- The exceptional pathotype of this EHEC strain highlighted the great value of whole genome sequencing, which revealed the unusual genetic combination of enteroaggregative E. coli with Shiga toxin-producing E. coli, and the emergence of a highly virulent strain.
In what ways do you think an implemented One Health perspective could improve food safety in Europe? In other less well-off regions in the world?
- A One Health perspective is a crucial underlying concept of any effort to improve food safety and thereby reduce the public health risk for foodborne diseases. There are several pillars that are important in this aspect:
- Good and smooth collaboration between food safety and the public health sector at the national level, including trust between the actors and sharing of data and information between each other;
- Sufficient laboratory capacity to further characterize the causative agents isolated from humans and food using molecular subtyping techniques that produce comparable results;
- Ensure linkage of historical (molecular) typing data with that of next generation sequencing techniques so that comprehensive description of molecular epidemiology is possible, thus enhancing our understanding of epidemiology of infections in humans and circulation of pathogens in the food chain;
- Offering training opportunities that allow countries to develop their capacity at the pace that is suitable and feasible for them so that learning occurs at the right time;
- Since Europe is tightly linked to the global world through travel and trade, link to global, comparable surveillance of foodborne diseases through international partners is of crucial importance;
- Bringing networks of experts together , so that they have a chance to exchange experiences and ideas, develop new ones, and establish collaborative projects.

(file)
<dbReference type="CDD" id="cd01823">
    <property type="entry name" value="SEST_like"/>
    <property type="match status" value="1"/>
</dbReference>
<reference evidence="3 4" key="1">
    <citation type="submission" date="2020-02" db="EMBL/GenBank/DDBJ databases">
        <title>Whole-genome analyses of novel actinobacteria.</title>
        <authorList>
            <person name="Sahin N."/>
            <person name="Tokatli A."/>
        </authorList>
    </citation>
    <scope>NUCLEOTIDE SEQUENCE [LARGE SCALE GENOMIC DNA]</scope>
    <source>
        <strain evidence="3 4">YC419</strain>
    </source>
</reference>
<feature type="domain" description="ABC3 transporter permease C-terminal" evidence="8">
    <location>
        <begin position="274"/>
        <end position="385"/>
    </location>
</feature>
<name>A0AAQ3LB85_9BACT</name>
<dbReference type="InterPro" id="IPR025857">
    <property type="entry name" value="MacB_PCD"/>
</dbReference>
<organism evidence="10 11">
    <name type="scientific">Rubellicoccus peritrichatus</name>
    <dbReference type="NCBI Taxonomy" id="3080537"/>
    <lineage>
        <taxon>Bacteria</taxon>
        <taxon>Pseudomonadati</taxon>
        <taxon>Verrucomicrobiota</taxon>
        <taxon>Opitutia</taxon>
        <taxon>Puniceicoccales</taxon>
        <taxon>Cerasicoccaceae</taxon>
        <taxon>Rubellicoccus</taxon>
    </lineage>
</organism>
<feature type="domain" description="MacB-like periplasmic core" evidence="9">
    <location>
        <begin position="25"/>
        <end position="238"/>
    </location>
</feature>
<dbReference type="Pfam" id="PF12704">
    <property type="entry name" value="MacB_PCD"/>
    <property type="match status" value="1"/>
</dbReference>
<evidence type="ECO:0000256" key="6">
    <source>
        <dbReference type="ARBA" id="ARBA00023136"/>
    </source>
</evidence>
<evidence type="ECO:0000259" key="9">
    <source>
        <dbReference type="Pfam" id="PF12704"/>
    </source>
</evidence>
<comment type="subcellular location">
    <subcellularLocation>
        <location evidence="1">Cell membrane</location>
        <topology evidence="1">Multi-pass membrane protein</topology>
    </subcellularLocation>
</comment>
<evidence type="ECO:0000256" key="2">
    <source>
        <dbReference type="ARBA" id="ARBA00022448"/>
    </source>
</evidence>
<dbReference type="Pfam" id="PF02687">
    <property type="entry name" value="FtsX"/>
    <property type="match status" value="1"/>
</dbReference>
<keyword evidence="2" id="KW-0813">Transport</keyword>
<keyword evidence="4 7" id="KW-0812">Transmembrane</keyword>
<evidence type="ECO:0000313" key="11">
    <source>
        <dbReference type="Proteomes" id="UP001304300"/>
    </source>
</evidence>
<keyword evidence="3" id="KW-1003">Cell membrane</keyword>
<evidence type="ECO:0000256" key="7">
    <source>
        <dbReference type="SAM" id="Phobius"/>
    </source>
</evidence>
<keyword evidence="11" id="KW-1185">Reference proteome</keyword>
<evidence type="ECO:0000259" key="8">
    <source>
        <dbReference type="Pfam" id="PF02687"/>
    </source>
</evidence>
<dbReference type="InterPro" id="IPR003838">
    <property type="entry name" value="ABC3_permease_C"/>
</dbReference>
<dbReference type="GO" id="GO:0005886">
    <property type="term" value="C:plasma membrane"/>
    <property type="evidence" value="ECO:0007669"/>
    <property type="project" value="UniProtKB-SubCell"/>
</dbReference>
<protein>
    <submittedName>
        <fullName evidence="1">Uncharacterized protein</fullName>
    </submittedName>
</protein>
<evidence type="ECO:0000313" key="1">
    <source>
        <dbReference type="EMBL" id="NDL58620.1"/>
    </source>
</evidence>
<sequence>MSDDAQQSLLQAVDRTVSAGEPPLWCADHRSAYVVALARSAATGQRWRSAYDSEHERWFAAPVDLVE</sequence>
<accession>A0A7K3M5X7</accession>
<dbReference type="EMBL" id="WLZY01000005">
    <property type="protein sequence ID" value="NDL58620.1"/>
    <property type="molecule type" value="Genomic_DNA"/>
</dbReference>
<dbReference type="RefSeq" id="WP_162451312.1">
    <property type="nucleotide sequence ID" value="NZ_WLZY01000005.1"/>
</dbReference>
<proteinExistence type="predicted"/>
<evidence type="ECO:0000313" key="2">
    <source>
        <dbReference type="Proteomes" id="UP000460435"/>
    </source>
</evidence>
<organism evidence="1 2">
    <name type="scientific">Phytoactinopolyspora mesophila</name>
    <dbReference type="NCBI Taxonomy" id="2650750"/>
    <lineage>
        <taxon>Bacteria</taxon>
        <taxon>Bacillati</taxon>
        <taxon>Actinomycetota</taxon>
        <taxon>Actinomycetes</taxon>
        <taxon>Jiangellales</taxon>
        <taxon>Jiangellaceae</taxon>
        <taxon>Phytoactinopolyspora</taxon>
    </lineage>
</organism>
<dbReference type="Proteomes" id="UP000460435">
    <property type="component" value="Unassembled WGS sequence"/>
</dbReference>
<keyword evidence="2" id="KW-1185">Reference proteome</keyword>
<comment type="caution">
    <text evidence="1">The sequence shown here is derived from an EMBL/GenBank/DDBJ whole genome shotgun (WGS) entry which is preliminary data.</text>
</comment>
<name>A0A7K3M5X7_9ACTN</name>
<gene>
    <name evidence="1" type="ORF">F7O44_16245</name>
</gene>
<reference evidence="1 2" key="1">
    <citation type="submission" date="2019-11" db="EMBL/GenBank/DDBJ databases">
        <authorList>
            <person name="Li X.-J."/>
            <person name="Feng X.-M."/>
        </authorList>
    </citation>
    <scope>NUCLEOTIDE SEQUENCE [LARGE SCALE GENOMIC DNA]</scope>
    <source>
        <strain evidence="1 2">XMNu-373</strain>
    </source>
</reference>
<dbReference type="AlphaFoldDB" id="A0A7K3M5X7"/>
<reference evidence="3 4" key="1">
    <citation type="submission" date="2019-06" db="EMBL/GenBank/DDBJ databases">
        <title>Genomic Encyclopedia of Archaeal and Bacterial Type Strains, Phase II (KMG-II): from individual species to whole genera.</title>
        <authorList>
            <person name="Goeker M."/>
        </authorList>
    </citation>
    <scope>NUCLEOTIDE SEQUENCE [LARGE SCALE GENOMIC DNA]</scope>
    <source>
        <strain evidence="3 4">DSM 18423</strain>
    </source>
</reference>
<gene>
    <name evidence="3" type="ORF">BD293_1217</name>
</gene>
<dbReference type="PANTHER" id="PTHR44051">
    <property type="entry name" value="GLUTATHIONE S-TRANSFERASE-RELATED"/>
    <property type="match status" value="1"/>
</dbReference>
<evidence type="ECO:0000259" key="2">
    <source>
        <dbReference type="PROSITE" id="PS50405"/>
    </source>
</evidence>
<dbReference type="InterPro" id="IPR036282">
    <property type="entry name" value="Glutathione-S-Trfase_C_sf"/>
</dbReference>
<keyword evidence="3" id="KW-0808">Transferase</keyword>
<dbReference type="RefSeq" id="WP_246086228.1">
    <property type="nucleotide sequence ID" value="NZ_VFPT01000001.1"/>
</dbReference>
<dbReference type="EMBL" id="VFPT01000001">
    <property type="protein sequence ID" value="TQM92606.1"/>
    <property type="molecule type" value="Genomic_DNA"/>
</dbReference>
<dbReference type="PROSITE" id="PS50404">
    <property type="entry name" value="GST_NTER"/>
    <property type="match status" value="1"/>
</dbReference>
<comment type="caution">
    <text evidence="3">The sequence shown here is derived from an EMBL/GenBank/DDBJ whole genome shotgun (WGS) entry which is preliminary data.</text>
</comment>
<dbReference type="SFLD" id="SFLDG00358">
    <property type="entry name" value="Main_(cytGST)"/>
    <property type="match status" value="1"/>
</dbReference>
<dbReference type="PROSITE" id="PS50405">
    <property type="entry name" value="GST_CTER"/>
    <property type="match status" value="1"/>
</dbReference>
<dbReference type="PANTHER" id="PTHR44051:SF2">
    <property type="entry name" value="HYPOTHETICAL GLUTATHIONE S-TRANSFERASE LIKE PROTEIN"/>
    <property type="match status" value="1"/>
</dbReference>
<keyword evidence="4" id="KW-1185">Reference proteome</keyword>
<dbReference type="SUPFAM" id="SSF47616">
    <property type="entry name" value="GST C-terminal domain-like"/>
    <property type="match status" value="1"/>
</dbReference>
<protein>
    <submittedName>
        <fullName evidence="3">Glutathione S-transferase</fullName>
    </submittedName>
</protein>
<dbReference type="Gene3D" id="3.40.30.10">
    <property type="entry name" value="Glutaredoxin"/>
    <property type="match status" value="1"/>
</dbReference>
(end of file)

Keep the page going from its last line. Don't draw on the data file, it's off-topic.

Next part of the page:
Late June, the European Commission released its new plan on Antimicrobial Resistance, titled: “A European One Health Action Plan against Antimicrobial Resistance”. What impact do you think this plan can have for surveillance and detection of food borne diseases?
- I believe that the new advanced sequencing techniques will help us to refine the links and transmission chains between humans and primary food production. The same general principle applies here as for the investigation of a multi-country foodborne outbreak: sequencing data with relevant attached epidemiological data, from humans, primary production, and along the food chain, will increase understanding of the occurrence and spread of AMR via foodborne diseases.
Thank you Dr. Takkinen, and welcome to Uppsala Health Summit in October!
During the EHEC outbreak in 2011, the European Commission coordinated the cross-country response at the EU level. A more detailed collection of lessons learned are available on the Commission’s web site: https://ec.europa.eu/food/sites/food/files/safety/docs/biosafety-crisis-cswd_lessons_learned_en.pdf